May 5, 2016
Colombian book fair looks to expand beyond the legacy of Marquéz
by Simon Reichley
Monday marked the end of the nearly two week long celebration of the international and Colombian literature that is the Bogota Book Fair (FILBo). Since 1987, The Feria del libro has been working to promote reading and publishing in the mother country of Gabriel Garciá Marquéz. That’s a relatively short period of time, especially when you consider that the Frankfurt Book Fair has been in more or less continuous operation since the invention of the printing press. In fact, universal literacy in Colombia, despite the global prominence of its most valued literary export, is a relatively novel (pardon) phenomenon. The country only achieved a 90% literacy rate in the last decade of the 20th century, but the country has been a champion of literacy and literary culture in the decades since, and the growth of the fair, which attracted over 450,000 attendees in 2014, is a testament to its success.
The turnaround has been the result of combined effort on the part of the government, organizations like UNESCO and Colombian trade organizations like Camlibro, Colombia’s primary industry association for publishers. As Enrique González Villa, president of the Camlibro, Colombia’s publishing industry association, tells Adam Critchley at Publishing Perspectives:
At Camlibro, since the year 2000, we’ve had a goal in place of making Colombia a country of reading.
We told the government: ‘We don’t want campaigns to promote reading, we want books in the hands of readers.’ We want [the government] to buy books and place them in libraries. That has been the fundamental task, and now we’re seeing results.
The fact that the fair has doubled its attendee numbers over the past five years is proof that the strategy is working.
In addition to growing its number of attendees the fair is expanding its professional component, offering a dedicated rights pavilion for the first time this year. While Colombia’s highest volume exports are still religious texts and illustrated Bibles, industry folks like Gonzalez Villa and Adriana Martínez-Villalba (manager of the FILBo) are working hard to promote and expand the diversity of the country’s literary output. Part of the solution will be transitioning from an massive effort to develop a robust library system, which has proven so effective at building a readership, to nurturing the growth of bookstores and independent publishers, as well as raising the profile of Colombian works in translation. The professional development of the fair, and an increased emphasis on internationalization are keys to this transition, according to Martínez-Villalba:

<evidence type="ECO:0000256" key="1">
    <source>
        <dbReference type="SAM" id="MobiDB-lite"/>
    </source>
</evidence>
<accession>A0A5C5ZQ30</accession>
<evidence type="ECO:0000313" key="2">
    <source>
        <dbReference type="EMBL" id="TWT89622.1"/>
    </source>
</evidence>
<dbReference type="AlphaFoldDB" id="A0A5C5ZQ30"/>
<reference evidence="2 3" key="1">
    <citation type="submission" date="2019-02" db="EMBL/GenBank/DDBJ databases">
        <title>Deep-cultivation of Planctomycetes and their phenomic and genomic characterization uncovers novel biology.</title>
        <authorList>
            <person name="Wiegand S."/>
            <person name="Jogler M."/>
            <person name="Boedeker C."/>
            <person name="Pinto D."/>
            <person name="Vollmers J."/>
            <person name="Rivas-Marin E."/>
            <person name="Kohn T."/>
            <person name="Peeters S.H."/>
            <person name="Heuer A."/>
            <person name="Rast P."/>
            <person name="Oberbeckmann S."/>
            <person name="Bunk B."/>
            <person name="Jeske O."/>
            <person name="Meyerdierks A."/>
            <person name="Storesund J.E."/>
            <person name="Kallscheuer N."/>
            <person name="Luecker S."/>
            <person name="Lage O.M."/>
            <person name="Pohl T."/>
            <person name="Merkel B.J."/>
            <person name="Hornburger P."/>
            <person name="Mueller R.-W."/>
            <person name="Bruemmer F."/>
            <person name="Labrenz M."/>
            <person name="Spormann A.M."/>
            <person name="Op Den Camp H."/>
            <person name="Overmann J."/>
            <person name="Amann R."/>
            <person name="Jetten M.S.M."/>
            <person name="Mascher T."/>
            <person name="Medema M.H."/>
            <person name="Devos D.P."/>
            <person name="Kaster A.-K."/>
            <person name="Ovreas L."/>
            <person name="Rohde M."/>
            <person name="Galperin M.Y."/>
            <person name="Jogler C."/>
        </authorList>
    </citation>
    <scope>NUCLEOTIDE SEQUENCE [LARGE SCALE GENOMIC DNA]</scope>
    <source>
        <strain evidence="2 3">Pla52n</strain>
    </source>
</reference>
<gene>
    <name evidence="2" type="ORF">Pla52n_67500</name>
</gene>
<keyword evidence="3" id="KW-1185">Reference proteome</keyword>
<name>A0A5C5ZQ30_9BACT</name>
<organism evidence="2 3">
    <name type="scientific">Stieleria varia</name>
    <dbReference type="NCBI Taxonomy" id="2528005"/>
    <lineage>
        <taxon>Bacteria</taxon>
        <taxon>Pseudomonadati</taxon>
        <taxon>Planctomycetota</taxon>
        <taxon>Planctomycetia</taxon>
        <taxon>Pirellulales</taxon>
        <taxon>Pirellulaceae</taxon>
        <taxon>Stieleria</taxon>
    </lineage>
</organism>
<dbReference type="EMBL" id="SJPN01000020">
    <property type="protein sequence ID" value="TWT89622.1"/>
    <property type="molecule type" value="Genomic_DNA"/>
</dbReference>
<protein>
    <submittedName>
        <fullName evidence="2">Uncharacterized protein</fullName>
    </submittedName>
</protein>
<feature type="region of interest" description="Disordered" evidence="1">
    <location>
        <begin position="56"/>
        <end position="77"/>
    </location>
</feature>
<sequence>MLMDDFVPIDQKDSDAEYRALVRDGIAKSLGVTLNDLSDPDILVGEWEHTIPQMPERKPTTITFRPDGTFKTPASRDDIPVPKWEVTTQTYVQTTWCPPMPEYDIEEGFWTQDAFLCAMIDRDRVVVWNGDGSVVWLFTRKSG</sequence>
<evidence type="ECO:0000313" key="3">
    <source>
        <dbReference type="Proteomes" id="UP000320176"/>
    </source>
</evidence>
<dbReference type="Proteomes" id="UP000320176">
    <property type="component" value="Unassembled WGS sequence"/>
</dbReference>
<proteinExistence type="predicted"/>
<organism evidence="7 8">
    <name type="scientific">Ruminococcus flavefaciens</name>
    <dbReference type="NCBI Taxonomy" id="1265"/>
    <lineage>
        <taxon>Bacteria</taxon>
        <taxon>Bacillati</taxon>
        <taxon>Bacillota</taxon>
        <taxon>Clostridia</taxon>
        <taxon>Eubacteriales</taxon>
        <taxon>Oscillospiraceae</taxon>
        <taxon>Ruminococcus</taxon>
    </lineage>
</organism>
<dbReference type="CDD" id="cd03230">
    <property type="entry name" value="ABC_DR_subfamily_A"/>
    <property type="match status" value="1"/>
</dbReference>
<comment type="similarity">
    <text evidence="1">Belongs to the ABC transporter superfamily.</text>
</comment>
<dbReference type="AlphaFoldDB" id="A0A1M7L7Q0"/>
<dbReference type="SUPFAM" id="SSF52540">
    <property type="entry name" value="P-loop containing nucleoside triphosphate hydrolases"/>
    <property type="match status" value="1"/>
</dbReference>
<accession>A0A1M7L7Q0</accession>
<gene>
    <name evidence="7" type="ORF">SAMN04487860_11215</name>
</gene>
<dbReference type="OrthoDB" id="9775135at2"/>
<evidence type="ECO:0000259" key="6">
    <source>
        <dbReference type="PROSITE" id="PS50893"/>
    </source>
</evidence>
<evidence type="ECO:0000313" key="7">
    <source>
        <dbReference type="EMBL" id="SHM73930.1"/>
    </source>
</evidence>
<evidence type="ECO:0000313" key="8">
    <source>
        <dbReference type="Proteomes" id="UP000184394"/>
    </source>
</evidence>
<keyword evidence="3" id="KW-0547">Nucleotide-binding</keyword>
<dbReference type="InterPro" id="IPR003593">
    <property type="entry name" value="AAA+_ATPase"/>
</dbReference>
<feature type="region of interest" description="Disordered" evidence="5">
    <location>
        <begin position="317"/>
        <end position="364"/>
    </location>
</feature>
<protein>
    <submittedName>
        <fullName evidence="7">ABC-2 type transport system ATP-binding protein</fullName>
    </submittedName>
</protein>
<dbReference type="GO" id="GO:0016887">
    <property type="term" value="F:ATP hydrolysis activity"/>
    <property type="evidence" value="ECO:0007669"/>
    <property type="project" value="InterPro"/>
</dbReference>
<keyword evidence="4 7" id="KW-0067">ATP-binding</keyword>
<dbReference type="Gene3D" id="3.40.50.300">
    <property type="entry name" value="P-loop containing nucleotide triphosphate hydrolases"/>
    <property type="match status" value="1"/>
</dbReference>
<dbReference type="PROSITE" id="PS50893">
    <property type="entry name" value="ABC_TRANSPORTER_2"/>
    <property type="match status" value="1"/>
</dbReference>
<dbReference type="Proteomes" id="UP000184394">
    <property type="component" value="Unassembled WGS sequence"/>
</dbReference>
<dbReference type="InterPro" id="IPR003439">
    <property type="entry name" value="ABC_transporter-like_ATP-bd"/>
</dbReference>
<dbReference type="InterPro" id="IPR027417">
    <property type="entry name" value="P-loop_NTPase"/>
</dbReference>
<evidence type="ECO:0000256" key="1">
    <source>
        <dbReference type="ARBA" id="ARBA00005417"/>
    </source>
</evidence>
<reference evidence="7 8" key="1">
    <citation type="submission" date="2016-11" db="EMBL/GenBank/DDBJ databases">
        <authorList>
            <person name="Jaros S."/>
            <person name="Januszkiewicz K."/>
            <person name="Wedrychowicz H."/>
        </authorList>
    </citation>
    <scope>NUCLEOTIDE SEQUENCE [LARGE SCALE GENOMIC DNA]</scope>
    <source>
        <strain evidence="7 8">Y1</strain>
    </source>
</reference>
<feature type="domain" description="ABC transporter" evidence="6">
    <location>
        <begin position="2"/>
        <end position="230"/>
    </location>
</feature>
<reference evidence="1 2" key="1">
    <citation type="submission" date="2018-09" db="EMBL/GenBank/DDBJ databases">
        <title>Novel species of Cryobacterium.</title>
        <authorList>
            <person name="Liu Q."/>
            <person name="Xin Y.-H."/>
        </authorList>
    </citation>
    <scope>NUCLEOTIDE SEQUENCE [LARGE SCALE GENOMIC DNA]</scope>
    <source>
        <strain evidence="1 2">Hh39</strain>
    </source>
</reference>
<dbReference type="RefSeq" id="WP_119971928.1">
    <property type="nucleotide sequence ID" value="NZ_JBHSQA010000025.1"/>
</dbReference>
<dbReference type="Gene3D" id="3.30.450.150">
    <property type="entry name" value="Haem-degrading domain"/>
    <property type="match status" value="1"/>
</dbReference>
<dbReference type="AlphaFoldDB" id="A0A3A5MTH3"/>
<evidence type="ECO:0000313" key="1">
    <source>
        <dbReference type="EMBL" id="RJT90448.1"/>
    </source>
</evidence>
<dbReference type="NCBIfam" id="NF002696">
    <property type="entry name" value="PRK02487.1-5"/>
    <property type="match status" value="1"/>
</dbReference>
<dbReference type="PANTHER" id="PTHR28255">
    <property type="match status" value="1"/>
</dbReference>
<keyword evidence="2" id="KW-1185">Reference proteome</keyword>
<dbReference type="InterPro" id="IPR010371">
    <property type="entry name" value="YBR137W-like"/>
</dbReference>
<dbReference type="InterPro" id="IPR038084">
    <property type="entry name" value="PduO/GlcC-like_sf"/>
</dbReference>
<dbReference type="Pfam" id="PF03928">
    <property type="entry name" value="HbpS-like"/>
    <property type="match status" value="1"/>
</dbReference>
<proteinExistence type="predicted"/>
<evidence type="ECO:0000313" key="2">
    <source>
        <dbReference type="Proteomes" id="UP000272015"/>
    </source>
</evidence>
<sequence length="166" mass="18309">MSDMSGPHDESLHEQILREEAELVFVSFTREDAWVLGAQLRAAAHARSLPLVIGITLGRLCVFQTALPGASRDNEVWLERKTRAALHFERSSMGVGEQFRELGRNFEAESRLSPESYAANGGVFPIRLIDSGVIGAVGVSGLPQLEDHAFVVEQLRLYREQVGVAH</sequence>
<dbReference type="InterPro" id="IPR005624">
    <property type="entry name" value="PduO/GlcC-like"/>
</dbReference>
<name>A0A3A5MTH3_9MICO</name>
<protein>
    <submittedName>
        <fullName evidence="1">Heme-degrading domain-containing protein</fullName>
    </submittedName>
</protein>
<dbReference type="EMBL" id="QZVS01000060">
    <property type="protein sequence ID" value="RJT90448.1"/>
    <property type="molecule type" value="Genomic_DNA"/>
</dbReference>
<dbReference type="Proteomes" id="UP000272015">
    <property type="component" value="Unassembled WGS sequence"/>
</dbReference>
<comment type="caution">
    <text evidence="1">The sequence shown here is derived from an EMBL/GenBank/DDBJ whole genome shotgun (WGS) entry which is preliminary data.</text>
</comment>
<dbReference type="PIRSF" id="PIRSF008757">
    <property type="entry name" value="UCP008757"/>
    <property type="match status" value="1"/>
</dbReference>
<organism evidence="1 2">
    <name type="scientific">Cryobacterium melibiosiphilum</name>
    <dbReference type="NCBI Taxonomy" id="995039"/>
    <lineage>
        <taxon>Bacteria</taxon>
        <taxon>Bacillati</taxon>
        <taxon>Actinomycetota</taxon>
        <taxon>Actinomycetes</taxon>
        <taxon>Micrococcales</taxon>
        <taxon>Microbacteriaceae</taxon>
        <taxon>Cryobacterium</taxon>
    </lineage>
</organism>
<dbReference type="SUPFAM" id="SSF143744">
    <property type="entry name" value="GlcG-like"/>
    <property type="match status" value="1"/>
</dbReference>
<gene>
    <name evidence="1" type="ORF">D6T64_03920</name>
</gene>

“We’ve been growing the professional component of the fair, beyond its role of selling books to the public…One of the most important elements of this is having a guest nation each year.
“Colombia’s culture ministry has launched a program to provide financial subsidies for translations…and there has been an internationalization of Colombian literature over the past five years. Publishers are seeing rights selling as a new business opportunity.”
Simon Reichley is the rights and operations manager at Melville House.